Central Fund (Ireland)

The Central Fund is the main accounting fund used by the government of Ireland.[1][2] It is a bank account held at the Central Bank of Ireland, managed by the Minister for Finance as head of the Department of Finance.[1] It is informally called the exchequer by analogy with the UK Exchequer.[1]

Statutory basisEdit

The current (1937) constitution states:[3]

All revenues of the State from whatever source arising shall, subject to such exception as may be provided by law, form one fund, and shall be appropriated for the purposes and in the manner and subject to the charges and liabilities determined and imposed by law.

The previous (1922) constitution had a similar provision,[4] and an ancillary statute named the fund "The Central Fund of Saorstát Eireann" and replaced "Consolidated Fund" accordingly in UK laws retained by Saorstát Eireann (the Irish Free State).[2] The fund was renamed "the Central Fund" when the 1937 constitution renamed the state "Ireland".[5] A new Central Fund Act was passed annually in March between 1923 and 1965,[6] to authorise the Minister for Finance to issue money from the Central Fund in accordance with budget estimates until the Finance Act and Appropriations Act were finalised in July to handle the rest of the financial year.[7] The Central Fund (Permanent Provisions) Act 1965 gave permanent authority to the minister, obviating the need for annual Central Fund Acts.[7][8]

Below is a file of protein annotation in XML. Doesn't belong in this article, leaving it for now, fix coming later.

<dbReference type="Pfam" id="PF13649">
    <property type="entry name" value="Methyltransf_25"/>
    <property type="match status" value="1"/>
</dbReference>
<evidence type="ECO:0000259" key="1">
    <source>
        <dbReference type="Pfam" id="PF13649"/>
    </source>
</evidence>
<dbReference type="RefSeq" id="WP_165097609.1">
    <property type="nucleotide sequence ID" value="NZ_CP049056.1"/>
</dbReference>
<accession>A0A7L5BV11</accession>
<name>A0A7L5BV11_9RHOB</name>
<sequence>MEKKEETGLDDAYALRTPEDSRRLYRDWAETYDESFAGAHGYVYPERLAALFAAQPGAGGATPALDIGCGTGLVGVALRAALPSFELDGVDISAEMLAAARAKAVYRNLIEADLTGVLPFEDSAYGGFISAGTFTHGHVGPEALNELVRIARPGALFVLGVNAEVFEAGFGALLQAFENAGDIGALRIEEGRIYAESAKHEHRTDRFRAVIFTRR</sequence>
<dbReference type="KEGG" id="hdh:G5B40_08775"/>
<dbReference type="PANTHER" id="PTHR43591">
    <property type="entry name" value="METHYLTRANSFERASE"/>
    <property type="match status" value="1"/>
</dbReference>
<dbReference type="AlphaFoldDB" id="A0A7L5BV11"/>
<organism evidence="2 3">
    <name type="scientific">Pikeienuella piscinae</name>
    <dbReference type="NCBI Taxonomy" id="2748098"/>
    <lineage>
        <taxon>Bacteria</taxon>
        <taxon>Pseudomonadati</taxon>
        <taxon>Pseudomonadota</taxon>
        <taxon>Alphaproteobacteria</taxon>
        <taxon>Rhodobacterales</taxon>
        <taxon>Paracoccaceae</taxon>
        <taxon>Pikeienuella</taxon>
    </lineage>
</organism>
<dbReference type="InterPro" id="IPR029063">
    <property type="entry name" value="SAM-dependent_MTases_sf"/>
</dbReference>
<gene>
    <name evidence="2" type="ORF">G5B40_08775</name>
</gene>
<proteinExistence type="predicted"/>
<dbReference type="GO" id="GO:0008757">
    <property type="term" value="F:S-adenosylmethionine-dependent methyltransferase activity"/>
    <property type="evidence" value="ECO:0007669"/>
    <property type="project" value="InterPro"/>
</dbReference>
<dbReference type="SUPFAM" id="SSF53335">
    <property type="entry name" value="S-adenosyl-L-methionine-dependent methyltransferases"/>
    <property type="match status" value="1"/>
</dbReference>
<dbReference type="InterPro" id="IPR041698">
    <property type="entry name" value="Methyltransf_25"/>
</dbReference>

The Department of Public Expenditure and Reform was separated from the Department of Finance in 2011, both to split the finance portfolio between a minister from each party in the Fine Gael–Labour coalition, and to facilitate implementation of austerity measures in response to the post-2008 downturn.[9] The Minister for Public Expenditure and Reform has no direct access to the Central Fund; rather, the minister formulates spending policy and directs the Minister for Finance to allocate monies from the Central Fund accordingly.[10] In the 2016–2020 government, Paschal Donohoe held both portfolios, making the distinction practically irrelevant.

Other fundsEdit

Non-exchequer government funds include:[1]

Social Insurance Fund
Pay Related Social Insurance contributions for distribution by the Department of Social Protection.[11] The fund, comprising a transaction account and an investment account,[11] was created in 1953, initially from four earlier funds.[12][13][nb 1]
National Training Fund
established in 2000 for further education[18]
Ireland Strategic Investment Fund
a sovereign wealth fund established in 2014 and administered by the National Treasury Management Agency. It replaced the National Pensions Reserve Fund, a pension fund for state and public-sector pensions established in 2001.[19]
National Surplus (Exceptional Contingencies) Reserve Fund
a rainy day fund established in 2019.[20]

Local government authorities also have funds.[1]

FootnoteEdit

  1. ^ The funds were:[12]
    • Funds established in 1923 as Free State components of the corresponding UK funds:
      • National Health Insurance Fund[14]
      • Unemployment Fund[15]
      • Insurance Fund of the Incorporated Insurance Industry Unemployment Insurance Board[16]
    • Widows' and Orphans' Pensions Fund (1935)[17]

See alsoEdit

ReferencesEdit

  1. ^ a b c d e "Appendix E: The General Government Sector" (PDF). Fiscal Assessment Report. Dublin: Irish Fiscal Advisory Council. November 2016. pp. 102–103.
  2. ^ a b "Adaptation of Enactments Act 1922 s.1". electronic Irish Statute Book (eISB). Retrieved 14 February 2020.